uniqueness of cardinality

Theorem.

The cardinality of a set is unique.

Proof.

We will verify the result for finite sets  only. Suppose $A$ is a finite set with cardinality $\mid A\mid=n$ and $\mid A\mid=m$. Then there exist bijections $f:\mathbb{N}_{n}\rightarrow A$ and $g:\mathbb{N}_{m}\rightarrow A$. Since $g$ is a bijection, it is invertible   , and $g^{-1}:A\rightarrow\mathbb{N}_{m}$ is a bijection. Then the composition   $g^{-1}\circ f$ is a bijection from $\mathbb{N}_{n}$ to $\mathbb{N}_{m}$. We will show by induction  on $n$ that $m=n$. In the case $n=1$ we have $\mathbb{N}_{n}=\mathbb{N}_{1}=\{1\}$, and it must be that $\mathbb{N}_{m}=\{1\}$ as well, whence $m=1=n$. Now let $n\geq 1\in\mathbb{N}$, and suppose that, for all $m\in\mathbb{N}$, the existence of a bijection $f:\mathbb{N}_{n}\rightarrow\mathbb{N}_{m}$ implies $n=m$. Let $m\in\mathbb{N}$ and suppose $h:\mathbb{N}_{n+1}\rightarrow\mathbb{N}_{m}$ is a bijection. Let $k=h(n+1)$, and notice that $1\leq k\leq m$. Since $h$ is onto there exists some $j\in\mathbb{N}_{n+1}$ such that $f(j)=m$. There are two cases to consider. If $j=n+1$, then we may define $\phi:\mathbb{N}_{n}\rightarrow\mathbb{N}_{m-1}$ by $\phi(i)=h(i)$ for all $i\in\mathbb{N}_{n}$, which is clearly a bijection, so by the inductive hypothesis $n=m-1$, and thus $n+1=m$. Now suppose $j\neq n+1$, and define $\phi:\mathbb{N}_{n}\rightarrow\mathbb{N}_{m-1}$ by

 $\phi(i)=\begin{cases}h(i)&\text{if }i\neq j\\ k&\text{if }i=j\\ \end{cases}\text{.}$

We first show that $\phi$ is one-to-one. Let $i_{1},i_{2}\in\mathbb{N}_{n}$, where $i_{1}\neq i_{2}$. First consider the case where neither $i_{1}$ nor $i_{2}$ is equal to $j$. Then, since $h$ is one-to-one, we have

 $\phi(i_{1})=h(i_{1})\neq h(i_{2})=\phi(i_{2})\text{.}$

In the case $i_{1}=j$, again because $h$ is one-to-one, we have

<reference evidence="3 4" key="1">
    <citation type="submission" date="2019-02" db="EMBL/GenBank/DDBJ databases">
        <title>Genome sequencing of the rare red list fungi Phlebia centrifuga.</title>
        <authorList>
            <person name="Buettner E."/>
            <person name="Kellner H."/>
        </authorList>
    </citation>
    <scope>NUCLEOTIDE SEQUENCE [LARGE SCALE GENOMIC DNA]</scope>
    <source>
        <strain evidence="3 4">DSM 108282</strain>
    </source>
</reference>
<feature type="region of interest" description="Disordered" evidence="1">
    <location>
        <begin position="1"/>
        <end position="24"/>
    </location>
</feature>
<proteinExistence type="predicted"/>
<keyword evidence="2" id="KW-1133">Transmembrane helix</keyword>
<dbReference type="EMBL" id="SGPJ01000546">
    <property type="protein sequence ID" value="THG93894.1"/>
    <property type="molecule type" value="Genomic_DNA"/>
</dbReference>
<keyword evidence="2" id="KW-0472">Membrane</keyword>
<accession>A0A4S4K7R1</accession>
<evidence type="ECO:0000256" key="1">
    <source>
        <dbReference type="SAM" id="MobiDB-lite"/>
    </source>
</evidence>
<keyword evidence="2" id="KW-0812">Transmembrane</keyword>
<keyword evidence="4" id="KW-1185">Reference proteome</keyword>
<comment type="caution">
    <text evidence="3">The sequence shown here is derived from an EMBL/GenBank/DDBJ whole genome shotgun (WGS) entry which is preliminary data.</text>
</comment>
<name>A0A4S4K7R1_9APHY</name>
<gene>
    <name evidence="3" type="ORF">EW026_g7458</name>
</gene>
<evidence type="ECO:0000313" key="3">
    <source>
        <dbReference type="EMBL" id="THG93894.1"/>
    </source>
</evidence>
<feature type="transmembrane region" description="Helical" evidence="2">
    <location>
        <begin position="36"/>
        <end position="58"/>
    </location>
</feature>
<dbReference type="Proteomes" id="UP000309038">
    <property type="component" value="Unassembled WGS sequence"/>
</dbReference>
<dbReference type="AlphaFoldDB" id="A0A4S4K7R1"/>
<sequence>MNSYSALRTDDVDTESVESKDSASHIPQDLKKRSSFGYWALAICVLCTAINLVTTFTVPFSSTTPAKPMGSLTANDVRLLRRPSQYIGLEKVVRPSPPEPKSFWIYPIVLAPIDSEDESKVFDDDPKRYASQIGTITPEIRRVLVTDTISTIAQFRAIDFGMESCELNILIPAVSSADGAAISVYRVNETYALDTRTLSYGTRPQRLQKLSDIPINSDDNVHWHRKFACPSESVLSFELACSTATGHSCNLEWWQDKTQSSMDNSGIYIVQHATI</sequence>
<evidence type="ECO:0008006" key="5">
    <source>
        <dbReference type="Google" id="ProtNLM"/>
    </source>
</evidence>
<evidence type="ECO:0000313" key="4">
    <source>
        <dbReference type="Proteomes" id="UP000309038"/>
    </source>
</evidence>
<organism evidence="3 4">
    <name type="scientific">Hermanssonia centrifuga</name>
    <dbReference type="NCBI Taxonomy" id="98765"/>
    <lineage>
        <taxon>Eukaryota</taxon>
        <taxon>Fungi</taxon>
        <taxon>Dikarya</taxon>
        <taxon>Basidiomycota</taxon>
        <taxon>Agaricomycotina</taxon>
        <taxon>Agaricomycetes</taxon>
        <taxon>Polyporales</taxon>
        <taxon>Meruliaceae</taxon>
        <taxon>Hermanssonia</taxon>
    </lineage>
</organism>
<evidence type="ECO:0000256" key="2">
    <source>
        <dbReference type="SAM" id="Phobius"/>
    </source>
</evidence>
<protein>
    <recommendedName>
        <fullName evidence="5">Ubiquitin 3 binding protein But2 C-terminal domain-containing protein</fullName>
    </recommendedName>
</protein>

$\phi(i_{1})=k=h(n+1)\neq h(i_{2})=\phi(i_{2})\text{.}$

Similarly it can be shown that, if $i_{2}=j$, $\phi(i_{1})\neq\phi(i_{2})$, so $\phi$ is one-to-one. We now show that $\phi$ is onto. Let $l\in\mathbb{N}_{m-1}$. If $l=k$, then we may take $i=j$ to have $\phi(i)=\phi(j)=k=l$. If $l\neq k$, then, because $h$ is onto, there exists some $i\in\mathbb{N}_{n}$ such that $h(i)=l$, so $g(i)=h(i)=l$. Thus $g$ is onto, and our inductive hypothesis again gives $n=m-1$, hence $n+1=m$. So by the principle of induction, the result holds for all $n$. Returning now to our set $A$ and our bijection $g^{-1}\circ f:\mathbb{N}_{n}\rightarrow\mathbb{N}_{m}$, we may conclude that $m=n$, and consequently that the cardinality of $A$ is unique, as desired. ∎

Proof.

Without a loss of generality we may assume the proper subset is nonempty, for if the set is empty then the corollary holds vacuously. So let $A$ be as above with cardinality $n\in\mathbb{N}$, $B$ a proper subset of $A$ with cardinality $m, and suppose $f:A\rightarrow B$ is a bijection. By hypothesis   there exist bijections $g:\mathbb{N}_{n}\rightarrow A$ and $h:\mathbb{N}_{m}\rightarrow B$; but then $h^{-1}\circ(f\circ g)$ is a bijection from $\mathbb{N}_{n}$ to $\mathbb{N}_{m}$, whence by the preceding result $n=m$, contrary to assumption  . ∎

The corollary is also known more popularly as the pigeonhole principle  .

 Title uniqueness of cardinality Canonical name UniquenessOfCardinality Date of creation 2013-03-22 16:26:52 Last modified on 2013-03-22 16:26:52 Owner mathcam (2727) Last modified by mathcam (2727) Numerical id 27 Author mathcam (2727) Entry type Theorem Classification msc 03E10 Related topic cardinality Related topic bijection Related topic function Related topic set Related topic subset Related topic Subset Related topic Bijection Related topic Set Related topic PigeonholePrinciple